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Arterial hypotension: prevalence of low blood pressure in the general population using ambulatory blood pressure monitoring


Background: Chronic constitutional hypotension has been described in a proportion of the population, and has a symptom complex ascribed to it. The true prevalence of low blood pressure in the normal population has not been defined.

Aim of study: This study was undertaken to determine the prevalence of low blood pressure states, as measured using ambulatory blood pressure monitoring, in a general population cohort, and to determine the association between low blood pressure and clinical and demographic variables.

Patient population: The population enrolled were a cohort of mainly urban dwelling Irish subjects, either employees or spouses of employees of a major national bank.

Methods: Subjects had an ambulatory blood pressure monitor fitted between 09.00 and 12.00 and wore the monitor for 24 hours. The subjects also filled out a detailed lifestyle questionnaire, and kept an activity diary. Blood was drawn for serum electrolyte estimation.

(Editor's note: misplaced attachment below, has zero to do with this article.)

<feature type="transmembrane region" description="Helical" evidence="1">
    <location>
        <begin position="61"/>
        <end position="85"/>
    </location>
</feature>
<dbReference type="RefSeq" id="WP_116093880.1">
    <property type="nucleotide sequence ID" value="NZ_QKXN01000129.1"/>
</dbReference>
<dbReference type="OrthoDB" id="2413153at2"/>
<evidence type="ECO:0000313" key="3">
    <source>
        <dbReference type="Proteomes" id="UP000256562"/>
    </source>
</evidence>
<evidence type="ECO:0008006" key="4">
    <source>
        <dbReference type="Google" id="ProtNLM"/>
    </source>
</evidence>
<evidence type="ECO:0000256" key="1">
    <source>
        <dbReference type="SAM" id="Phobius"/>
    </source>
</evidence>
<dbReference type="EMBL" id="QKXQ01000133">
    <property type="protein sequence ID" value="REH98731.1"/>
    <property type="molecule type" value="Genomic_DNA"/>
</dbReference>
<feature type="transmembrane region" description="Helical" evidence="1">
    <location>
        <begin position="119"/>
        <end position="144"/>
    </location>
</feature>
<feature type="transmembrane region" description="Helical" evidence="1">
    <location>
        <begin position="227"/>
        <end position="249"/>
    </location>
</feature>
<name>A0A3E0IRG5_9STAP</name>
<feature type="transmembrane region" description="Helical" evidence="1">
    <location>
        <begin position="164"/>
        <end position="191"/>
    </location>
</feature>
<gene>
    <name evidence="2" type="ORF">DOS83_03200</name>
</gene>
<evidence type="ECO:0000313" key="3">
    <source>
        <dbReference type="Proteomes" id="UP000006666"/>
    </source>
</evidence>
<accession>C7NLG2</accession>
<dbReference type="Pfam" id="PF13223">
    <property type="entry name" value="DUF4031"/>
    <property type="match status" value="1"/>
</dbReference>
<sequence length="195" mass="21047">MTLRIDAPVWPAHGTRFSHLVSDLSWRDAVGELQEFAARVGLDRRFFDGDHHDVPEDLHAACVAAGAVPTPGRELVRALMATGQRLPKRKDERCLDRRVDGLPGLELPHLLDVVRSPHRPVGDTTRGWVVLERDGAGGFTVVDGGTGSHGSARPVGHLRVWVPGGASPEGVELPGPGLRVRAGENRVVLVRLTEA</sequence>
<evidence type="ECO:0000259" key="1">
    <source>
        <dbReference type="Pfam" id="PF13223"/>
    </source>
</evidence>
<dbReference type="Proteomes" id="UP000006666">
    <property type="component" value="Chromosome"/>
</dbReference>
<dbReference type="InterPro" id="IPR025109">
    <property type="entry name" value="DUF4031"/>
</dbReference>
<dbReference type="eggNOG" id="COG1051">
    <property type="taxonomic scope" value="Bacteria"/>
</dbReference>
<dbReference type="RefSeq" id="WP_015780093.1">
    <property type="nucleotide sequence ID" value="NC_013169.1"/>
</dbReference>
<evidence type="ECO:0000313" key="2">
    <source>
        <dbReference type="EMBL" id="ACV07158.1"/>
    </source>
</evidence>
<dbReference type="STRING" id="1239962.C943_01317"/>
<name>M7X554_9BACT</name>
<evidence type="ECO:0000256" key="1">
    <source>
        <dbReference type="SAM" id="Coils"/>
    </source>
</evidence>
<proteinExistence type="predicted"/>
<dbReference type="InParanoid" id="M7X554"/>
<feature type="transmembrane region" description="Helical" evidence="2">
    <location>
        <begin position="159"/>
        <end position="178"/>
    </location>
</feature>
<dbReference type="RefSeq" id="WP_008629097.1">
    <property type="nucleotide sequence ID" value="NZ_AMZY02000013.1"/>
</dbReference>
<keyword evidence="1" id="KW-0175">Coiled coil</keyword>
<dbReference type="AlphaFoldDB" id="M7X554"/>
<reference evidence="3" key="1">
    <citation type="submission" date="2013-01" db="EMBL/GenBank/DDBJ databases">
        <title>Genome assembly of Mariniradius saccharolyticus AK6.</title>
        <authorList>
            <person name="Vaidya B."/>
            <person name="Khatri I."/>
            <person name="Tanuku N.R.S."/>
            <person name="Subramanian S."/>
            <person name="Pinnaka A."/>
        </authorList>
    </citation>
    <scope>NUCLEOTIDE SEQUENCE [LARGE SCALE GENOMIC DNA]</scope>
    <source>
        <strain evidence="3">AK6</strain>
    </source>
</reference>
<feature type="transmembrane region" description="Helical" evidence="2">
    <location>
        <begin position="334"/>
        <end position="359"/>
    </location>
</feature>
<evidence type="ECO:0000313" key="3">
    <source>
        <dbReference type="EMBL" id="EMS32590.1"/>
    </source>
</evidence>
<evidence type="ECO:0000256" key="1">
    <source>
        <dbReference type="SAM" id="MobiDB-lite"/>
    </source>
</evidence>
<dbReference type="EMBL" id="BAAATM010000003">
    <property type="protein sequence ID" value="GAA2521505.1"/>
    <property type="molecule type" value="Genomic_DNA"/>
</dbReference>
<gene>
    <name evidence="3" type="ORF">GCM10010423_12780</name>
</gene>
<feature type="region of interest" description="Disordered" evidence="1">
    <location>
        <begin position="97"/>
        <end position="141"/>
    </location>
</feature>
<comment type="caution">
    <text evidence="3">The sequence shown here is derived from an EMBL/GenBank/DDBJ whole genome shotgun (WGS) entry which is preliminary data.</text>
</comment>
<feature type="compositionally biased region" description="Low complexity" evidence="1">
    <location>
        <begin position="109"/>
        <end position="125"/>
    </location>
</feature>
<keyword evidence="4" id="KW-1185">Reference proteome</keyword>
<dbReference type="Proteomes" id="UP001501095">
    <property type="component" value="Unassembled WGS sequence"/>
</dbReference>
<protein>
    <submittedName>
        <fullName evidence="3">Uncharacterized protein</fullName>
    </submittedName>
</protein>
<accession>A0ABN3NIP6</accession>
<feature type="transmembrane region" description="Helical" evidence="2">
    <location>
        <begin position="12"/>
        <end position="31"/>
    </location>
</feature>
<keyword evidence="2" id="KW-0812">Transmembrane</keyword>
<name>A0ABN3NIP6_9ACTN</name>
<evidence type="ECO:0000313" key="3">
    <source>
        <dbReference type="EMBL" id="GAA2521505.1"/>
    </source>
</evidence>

Results: A total of 254 subjects were included, 49% of whom demonstrated hypotensive events. Hypotensive means and individual hypotensive values were more frequently found in women, and occurred in a group of individuals with a distinct body habitus, specifically thin subjects, with a lower creatinine suggesting a smaller muscle mass. Hypotensive events in these subjects were associated with a low risk cardiovascular profile, in that subjects who displayed these events had a lower blood pressure, a lower weight and were less likely to have a positive family history of hypertension or vascular disease.

Conclusion: Hypotension is common in the general population and is associated with a distinct body habitus. It carries a generally benign cardiovascular risk factor profile.

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Owens, P., Lyons, S. & O’Brien, E. Arterial hypotension: prevalence of low blood pressure in the general population using ambulatory blood pressure monitoring. J Hum Hypertens 14, 243–247 (2000).

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